She also kept her composure delivering more incongruous material, like, on her birthday, “The Top 10 Things I Have Learned in My 84 Years.” Highlights included “You can kill a man with two fingers applied swiftly to the Adam’s apple,” “In a pinch, vanilla extract will give you a good buzz” and, at No. 1, “It’s hard having a son who looks older than you.”
Dorothy Marie Hofert was born in Linton, Ind., on July 18, 1921, to Earl Hofert and the former Lena Strietelmeier. She graduated from Linton-Stockton High School and studied business at Indiana University.
In 1942, she married H. Joe Letterman. They moved to Indianapolis, where he began his career as a florist and later opened his own shop. She raised their three children, worked at the flower shop part time and later became a secretary at a Presbyterian church.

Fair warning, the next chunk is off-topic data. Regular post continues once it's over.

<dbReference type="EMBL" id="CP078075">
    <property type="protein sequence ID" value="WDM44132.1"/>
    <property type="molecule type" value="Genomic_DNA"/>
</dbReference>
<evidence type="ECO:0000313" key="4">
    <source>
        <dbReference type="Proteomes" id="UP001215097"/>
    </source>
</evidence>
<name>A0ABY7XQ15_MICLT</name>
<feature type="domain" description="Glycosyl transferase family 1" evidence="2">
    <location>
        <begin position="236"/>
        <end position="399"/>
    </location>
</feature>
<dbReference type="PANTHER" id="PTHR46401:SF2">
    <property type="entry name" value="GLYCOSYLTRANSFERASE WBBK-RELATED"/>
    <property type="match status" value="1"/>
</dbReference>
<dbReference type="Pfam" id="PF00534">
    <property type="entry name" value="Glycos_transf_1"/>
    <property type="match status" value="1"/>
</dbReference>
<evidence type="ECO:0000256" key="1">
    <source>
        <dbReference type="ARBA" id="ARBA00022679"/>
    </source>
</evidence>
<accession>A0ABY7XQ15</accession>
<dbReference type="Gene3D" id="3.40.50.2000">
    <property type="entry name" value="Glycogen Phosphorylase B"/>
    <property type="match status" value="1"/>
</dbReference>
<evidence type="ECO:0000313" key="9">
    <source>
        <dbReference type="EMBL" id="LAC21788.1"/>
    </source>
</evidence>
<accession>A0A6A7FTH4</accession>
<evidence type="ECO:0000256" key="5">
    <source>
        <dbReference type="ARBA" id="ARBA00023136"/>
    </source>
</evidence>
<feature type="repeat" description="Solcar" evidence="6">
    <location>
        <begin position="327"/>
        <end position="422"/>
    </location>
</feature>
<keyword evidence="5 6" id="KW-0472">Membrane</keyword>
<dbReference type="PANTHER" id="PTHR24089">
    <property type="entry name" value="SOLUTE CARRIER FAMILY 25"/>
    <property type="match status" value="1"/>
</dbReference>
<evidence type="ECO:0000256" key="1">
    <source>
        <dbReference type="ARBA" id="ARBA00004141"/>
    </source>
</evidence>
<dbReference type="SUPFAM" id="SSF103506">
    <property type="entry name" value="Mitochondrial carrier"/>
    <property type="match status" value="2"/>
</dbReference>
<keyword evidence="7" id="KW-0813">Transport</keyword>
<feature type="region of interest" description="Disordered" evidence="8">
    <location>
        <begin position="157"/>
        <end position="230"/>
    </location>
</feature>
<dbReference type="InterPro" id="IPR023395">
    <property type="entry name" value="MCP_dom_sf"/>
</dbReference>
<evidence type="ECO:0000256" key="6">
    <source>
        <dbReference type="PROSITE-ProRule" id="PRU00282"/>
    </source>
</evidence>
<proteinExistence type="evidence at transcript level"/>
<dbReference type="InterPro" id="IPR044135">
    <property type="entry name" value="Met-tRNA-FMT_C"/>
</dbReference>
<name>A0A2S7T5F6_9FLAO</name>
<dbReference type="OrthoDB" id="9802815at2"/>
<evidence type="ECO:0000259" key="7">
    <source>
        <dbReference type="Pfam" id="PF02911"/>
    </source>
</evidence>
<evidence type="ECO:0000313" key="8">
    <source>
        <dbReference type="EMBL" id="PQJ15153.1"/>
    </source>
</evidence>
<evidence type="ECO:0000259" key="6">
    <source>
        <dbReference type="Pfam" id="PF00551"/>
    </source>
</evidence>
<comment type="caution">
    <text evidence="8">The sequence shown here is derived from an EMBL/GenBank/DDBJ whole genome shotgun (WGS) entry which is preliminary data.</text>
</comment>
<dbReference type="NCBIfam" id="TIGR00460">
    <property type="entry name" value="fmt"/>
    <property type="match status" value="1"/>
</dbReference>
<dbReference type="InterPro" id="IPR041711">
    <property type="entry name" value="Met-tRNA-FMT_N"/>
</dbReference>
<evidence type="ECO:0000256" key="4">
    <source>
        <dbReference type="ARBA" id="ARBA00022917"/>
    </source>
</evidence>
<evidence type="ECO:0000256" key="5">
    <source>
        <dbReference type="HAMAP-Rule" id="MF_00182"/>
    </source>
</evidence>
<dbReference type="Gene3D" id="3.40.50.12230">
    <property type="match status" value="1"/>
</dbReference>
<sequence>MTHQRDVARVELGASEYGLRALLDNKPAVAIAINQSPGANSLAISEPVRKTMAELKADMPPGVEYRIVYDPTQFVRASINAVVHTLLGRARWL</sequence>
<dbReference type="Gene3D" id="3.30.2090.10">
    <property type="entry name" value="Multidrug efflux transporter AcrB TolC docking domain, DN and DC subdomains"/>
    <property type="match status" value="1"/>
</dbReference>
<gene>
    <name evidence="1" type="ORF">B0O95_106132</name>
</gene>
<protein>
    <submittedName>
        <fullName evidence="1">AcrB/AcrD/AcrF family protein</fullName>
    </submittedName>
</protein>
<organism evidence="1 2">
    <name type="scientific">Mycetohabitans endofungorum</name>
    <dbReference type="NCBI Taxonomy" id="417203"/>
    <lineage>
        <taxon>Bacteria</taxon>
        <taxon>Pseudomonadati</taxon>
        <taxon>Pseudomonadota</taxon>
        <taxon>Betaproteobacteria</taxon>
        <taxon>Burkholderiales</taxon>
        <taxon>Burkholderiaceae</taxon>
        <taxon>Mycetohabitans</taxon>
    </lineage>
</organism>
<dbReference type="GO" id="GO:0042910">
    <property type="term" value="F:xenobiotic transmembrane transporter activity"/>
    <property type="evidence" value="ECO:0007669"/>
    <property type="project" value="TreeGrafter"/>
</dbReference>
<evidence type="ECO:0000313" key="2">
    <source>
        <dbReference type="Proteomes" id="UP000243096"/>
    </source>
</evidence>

Ms. Mengering often cooked on Mr. Letterman’s show; she appeared live from her kitchen every Thanksgiving and had him guess what kind of pies she had baked. In 1996, she published a cookbook, “Home Cookin’ With Dave’s Mom.”
Joe Letterman died in 1973. A decade later, she married Hans Mengering, who died in 2013.
In addition to her son, she is survived by two daughters, Janice Letterman Millholland and Gretchen Letterman; a sister, Hazel Baughman; and five grandchildren.
|Dorothy Mengering and her son, David Letterman, at his alma mater, Ball State University, for the dedication of the David Letterman Communication and Media Building in 2007. Credit Michael Conroy/Associated Press|
David Letterman's mom Dorothy Mengering dead at 95